By Warren Richey writer of The Christian Science Monitor
The Christian Science Monitor
British authorities in Colonial America didn't use high-powered listening devices, satellite tracking systems, and keyword dragnets on the World Wide Web to solve suspected crimes against the English crown in the 1770s.
They just broke down doors, rifled through a homeowner's personal papers, and used what they found as evidence.
It was a highly efficient and effective investigative technique.
But such clear abuses of privacy convinced the nation's Founding Fathers to write the Fourth Amendment to the US Constitution, which guarantees a right to be free from "unreasonable searches and seizures."
Today, the US Supreme Court is being asked to decide to what extent that Colonial standard of privacy still applies in a world where high-tech cops are increasingly able to peer without detection into the most private aspects of American life.
For example, government officials have the ability to observe the activities in any backyard or on any rooftop terrace from satellites orbiting the earth. They can detect the presence of mere molecules of illicit narcotics, explosives, and other substances with powerful sniffing machines. They can eavesdrop on conversations in a locked room by training parabolic listening devices on the windows. And they can monitor computer messages, including rifling through e-mail accounts in search of evidence.
While law-enforcement agents are able to quickly and efficiently investigate a wide range of suspects, privacy advocates say the high court must draw a clear line to prevent modern-day sleuths from becoming Big Brother with a badge. "Anyone who cares about privacy ought to be concerned about the advance of technology," says James Tomkovicz, a constitutional law professor at the University of Iowa.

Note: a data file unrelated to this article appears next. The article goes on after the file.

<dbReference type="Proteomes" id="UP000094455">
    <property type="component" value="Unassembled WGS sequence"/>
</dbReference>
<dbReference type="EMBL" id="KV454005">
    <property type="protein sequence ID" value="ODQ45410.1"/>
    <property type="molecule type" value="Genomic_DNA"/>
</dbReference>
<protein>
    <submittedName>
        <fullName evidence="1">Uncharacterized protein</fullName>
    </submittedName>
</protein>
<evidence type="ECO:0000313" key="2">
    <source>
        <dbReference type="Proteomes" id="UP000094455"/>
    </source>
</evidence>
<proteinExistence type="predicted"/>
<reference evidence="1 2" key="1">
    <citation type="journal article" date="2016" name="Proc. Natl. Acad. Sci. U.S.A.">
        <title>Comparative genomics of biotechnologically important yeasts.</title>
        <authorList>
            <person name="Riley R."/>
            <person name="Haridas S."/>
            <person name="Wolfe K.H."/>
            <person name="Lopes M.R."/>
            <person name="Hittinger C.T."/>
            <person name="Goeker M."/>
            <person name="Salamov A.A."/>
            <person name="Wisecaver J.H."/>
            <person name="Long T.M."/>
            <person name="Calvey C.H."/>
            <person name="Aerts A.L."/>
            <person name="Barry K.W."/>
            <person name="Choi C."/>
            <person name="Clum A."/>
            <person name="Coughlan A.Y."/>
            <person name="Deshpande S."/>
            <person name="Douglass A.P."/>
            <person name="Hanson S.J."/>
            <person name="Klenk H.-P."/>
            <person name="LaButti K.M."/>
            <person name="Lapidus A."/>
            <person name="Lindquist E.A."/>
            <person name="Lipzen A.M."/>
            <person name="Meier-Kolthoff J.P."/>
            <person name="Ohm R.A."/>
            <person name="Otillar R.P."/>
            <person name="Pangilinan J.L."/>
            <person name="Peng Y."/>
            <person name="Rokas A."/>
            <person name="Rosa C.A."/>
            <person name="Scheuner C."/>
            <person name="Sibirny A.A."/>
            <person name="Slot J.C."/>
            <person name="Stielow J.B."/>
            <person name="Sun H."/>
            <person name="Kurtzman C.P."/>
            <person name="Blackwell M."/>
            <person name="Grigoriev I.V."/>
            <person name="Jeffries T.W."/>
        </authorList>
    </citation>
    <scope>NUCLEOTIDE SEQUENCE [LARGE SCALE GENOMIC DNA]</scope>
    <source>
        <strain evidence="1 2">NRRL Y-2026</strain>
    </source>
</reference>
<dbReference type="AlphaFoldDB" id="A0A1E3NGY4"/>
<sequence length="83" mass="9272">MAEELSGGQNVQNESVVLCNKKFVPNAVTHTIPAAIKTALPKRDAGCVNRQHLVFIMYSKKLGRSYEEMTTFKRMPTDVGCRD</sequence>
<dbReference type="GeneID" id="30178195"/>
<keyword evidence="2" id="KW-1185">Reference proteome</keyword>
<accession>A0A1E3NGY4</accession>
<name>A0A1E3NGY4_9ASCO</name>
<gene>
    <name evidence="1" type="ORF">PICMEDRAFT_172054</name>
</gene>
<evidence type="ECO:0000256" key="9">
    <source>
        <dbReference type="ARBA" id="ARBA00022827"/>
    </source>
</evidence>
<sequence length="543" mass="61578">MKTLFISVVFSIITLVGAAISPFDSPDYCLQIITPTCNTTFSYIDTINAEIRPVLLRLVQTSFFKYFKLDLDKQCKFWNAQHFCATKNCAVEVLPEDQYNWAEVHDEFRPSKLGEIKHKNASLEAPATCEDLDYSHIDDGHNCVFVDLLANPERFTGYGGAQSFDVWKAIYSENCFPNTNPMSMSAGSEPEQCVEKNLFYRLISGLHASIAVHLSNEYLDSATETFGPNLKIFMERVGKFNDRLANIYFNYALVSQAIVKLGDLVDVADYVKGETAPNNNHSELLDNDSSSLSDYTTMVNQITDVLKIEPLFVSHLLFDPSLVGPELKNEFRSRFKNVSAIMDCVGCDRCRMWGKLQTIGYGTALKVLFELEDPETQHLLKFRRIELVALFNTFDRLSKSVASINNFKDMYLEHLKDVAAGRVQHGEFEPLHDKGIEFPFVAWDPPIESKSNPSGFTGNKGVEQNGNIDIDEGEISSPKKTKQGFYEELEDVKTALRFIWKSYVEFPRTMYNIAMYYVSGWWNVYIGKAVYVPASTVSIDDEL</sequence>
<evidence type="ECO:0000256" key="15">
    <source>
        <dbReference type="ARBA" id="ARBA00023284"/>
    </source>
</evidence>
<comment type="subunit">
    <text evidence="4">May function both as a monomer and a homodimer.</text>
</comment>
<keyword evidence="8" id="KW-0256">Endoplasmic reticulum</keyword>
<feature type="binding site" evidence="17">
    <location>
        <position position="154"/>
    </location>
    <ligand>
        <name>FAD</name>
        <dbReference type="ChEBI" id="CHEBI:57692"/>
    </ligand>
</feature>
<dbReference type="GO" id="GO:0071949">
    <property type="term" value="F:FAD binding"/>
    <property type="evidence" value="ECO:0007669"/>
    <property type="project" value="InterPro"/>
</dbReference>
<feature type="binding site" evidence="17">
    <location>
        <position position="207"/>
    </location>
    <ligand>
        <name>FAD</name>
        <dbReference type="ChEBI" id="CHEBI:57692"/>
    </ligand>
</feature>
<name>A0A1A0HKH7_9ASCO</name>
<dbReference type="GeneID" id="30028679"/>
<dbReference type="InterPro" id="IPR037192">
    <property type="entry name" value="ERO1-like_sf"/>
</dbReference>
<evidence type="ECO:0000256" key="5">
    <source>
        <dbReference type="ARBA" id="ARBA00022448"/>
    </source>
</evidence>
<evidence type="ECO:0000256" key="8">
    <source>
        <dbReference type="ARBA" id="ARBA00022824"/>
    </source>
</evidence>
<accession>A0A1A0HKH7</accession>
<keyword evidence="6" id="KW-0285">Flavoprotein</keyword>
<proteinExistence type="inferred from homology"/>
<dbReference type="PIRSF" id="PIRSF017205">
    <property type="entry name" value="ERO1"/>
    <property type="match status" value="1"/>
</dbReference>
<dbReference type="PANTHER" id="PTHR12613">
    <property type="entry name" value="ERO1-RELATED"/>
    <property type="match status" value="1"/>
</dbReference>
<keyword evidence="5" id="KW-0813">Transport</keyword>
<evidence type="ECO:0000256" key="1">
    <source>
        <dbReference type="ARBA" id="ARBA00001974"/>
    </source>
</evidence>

At issue before the court is the case of Danny Kyllo of Florence, Ore., whose home was raided by drug agents after a thermal-imaging device showed a higher amount of heat emanating from Mr. Kyllo's house than neighboring structures.
The device detects invisible infrared radiation and shows it as visible light. Drug agents suspected the heat was being produced by banks of light bulbs in a marijuana-growing operation inside Kyllo's home.
Armed in part with the thermal-imaging observations, agents obtained a search warrant and raided the Kyllo home. Inside they found more than 100 marijuana plants, weapons, and marijuana- growing equipment. Kyllo was charged with manufacturing marijuana.
His lawyers fought the charge, arguing that the agents had engaged in an illegal search when they used the thermal-imaging device without a warrant.
They said the device detected invisible evidence of activities under way in a private home, evidence that could have only been gathered by an unaided human investigator through a physical search of the home.
"The chief evil the framers of the Constitution were trying to protect against was physical entry into the home, and if technology is performing the same thing without having to physically enter, then that is what the framers meant to stop," says Kenneth Lerner, Kyllo's attorney. …